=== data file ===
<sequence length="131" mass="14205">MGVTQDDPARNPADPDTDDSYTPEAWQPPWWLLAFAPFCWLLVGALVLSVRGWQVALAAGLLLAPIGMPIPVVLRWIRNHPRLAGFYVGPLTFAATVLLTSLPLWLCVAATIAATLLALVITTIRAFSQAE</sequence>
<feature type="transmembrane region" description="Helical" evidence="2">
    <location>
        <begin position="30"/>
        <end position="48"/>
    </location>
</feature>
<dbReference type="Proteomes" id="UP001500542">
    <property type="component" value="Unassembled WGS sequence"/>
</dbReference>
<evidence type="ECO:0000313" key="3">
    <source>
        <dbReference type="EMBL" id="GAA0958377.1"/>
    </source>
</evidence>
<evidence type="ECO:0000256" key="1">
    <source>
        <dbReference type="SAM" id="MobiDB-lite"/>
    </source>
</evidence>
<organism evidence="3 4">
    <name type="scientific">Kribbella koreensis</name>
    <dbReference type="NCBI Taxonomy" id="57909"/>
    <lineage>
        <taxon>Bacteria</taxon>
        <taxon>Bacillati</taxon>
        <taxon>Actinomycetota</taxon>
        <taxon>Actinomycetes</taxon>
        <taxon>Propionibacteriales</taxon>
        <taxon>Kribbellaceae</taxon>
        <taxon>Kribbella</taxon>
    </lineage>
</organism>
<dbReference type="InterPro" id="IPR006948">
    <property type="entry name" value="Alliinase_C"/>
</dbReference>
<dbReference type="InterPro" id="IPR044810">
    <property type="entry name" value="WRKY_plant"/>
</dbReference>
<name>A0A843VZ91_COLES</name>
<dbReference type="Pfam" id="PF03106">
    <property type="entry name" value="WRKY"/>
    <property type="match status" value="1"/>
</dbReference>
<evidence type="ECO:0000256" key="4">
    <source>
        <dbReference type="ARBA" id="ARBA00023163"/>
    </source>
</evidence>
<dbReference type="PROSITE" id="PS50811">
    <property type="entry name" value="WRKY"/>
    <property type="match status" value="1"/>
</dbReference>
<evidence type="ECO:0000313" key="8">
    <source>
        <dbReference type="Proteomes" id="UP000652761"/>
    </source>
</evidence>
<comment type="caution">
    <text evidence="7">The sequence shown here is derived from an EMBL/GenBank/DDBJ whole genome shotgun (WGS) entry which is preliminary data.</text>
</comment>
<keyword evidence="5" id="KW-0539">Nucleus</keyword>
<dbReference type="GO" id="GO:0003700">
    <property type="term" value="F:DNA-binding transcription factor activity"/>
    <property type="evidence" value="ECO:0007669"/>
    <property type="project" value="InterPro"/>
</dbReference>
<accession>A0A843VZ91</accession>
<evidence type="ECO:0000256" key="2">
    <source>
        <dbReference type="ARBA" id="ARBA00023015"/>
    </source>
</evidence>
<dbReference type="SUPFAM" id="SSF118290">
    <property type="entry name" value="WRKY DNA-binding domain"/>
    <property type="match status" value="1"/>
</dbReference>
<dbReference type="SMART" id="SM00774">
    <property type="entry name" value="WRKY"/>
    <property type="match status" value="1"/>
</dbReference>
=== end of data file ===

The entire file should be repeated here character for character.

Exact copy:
<sequence length="131" mass="14205">MGVTQDDPARNPADPDTDDSYTPEAWQPPWWLLAFAPFCWLLVGALVLSVRGWQVALAAGLLLAPIGMPIPVVLRWIRNHPRLAGFYVGPLTFAATVLLTSLPLWLCVAATIAATLLALVITTIRAFSQAE</sequence>
<feature type="transmembrane region" description="Helical" evidence="2">
    <location>
        <begin position="30"/>
        <end position="48"/>
    </location>
</feature>
<dbReference type="Proteomes" id="UP001500542">
    <property type="component" value="Unassembled WGS sequence"/>
</dbReference>
<evidence type="ECO:0000313" key="3">
    <source>
        <dbReference type="EMBL" id="GAA0958377.1"/>
    </source>
</evidence>
<evidence type="ECO:0000256" key="1">
    <source>
        <dbReference type="SAM" id="MobiDB-lite"/>
    </source>
</evidence>
<organism evidence="3 4">
    <name type="scientific">Kribbella koreensis</name>
    <dbReference type="NCBI Taxonomy" id="57909"/>
    <lineage>
        <taxon>Bacteria</taxon>
        <taxon>Bacillati</taxon>
        <taxon>Actinomycetota</taxon>
        <taxon>Actinomycetes</taxon>
        <taxon>Propionibacteriales</taxon>
        <taxon>Kribbellaceae</taxon>
        <taxon>Kribbella</taxon>
    </lineage>
</organism>
<dbReference type="InterPro" id="IPR006948">
    <property type="entry name" value="Alliinase_C"/>
</dbReference>
<dbReference type="InterPro" id="IPR044810">
    <property type="entry name" value="WRKY_plant"/>
</dbReference>
<name>A0A843VZ91_COLES</name>
<dbReference type="Pfam" id="PF03106">
    <property type="entry name" value="WRKY"/>
    <property type="match status" value="1"/>
</dbReference>
<evidence type="ECO:0000256" key="4">
    <source>
        <dbReference type="ARBA" id="ARBA00023163"/>
    </source>
</evidence>
<dbReference type="PROSITE" id="PS50811">
    <property type="entry name" value="WRKY"/>
    <property type="match status" value="1"/>
</dbReference>
<evidence type="ECO:0000313" key="8">
    <source>
        <dbReference type="Proteomes" id="UP000652761"/>
    </source>
</evidence>
<comment type="caution">
    <text evidence="7">The sequence shown here is derived from an EMBL/GenBank/DDBJ whole genome shotgun (WGS) entry which is preliminary data.</text>
</comment>
<keyword evidence="5" id="KW-0539">Nucleus</keyword>
<dbReference type="GO" id="GO:0003700">
    <property type="term" value="F:DNA-binding transcription factor activity"/>
    <property type="evidence" value="ECO:0007669"/>
    <property type="project" value="InterPro"/>
</dbReference>
<accession>A0A843VZ91</accession>
<evidence type="ECO:0000256" key="2">
    <source>
        <dbReference type="ARBA" id="ARBA00023015"/>
    </source>
</evidence>
<dbReference type="SUPFAM" id="SSF118290">
    <property type="entry name" value="WRKY DNA-binding domain"/>
    <property type="match status" value="1"/>
</dbReference>
<dbReference type="SMART" id="SM00774">
    <property type="entry name" value="WRKY"/>
    <property type="match status" value="1"/>
</dbReference>